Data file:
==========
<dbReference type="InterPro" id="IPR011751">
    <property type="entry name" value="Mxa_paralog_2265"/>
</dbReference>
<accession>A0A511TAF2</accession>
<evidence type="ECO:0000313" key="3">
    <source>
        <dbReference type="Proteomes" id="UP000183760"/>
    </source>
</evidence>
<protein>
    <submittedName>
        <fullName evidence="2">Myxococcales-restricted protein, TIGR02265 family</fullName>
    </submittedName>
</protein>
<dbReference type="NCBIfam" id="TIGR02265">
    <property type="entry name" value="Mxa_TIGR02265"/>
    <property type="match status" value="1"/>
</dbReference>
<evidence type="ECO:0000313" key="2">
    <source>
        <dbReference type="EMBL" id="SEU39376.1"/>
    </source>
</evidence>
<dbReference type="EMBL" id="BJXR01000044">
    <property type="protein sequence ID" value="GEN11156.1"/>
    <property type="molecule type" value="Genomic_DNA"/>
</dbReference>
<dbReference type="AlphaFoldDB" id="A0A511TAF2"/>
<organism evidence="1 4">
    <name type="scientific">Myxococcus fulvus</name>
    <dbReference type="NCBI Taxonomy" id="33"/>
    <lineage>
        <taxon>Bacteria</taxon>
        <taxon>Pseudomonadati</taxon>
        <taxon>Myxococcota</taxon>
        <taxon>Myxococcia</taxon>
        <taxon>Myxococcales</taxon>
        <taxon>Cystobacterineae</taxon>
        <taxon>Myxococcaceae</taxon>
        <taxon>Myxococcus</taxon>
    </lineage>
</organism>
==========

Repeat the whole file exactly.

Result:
<dbReference type="InterPro" id="IPR011751">
    <property type="entry name" value="Mxa_paralog_2265"/>
</dbReference>
<accession>A0A511TAF2</accession>
<evidence type="ECO:0000313" key="3">
    <source>
        <dbReference type="Proteomes" id="UP000183760"/>
    </source>
</evidence>
<protein>
    <submittedName>
        <fullName evidence="2">Myxococcales-restricted protein, TIGR02265 family</fullName>
    </submittedName>
</protein>
<dbReference type="NCBIfam" id="TIGR02265">
    <property type="entry name" value="Mxa_TIGR02265"/>
    <property type="match status" value="1"/>
</dbReference>
<evidence type="ECO:0000313" key="2">
    <source>
        <dbReference type="EMBL" id="SEU39376.1"/>
    </source>
</evidence>
<dbReference type="EMBL" id="BJXR01000044">
    <property type="protein sequence ID" value="GEN11156.1"/>
    <property type="molecule type" value="Genomic_DNA"/>
</dbReference>
<dbReference type="AlphaFoldDB" id="A0A511TAF2"/>
<organism evidence="1 4">
    <name type="scientific">Myxococcus fulvus</name>
    <dbReference type="NCBI Taxonomy" id="33"/>
    <lineage>
        <taxon>Bacteria</taxon>
        <taxon>Pseudomonadati</taxon>
        <taxon>Myxococcota</taxon>
        <taxon>Myxococcia</taxon>
        <taxon>Myxococcales</taxon>
        <taxon>Cystobacterineae</taxon>
        <taxon>Myxococcaceae</taxon>
        <taxon>Myxococcus</taxon>
    </lineage>
</organism>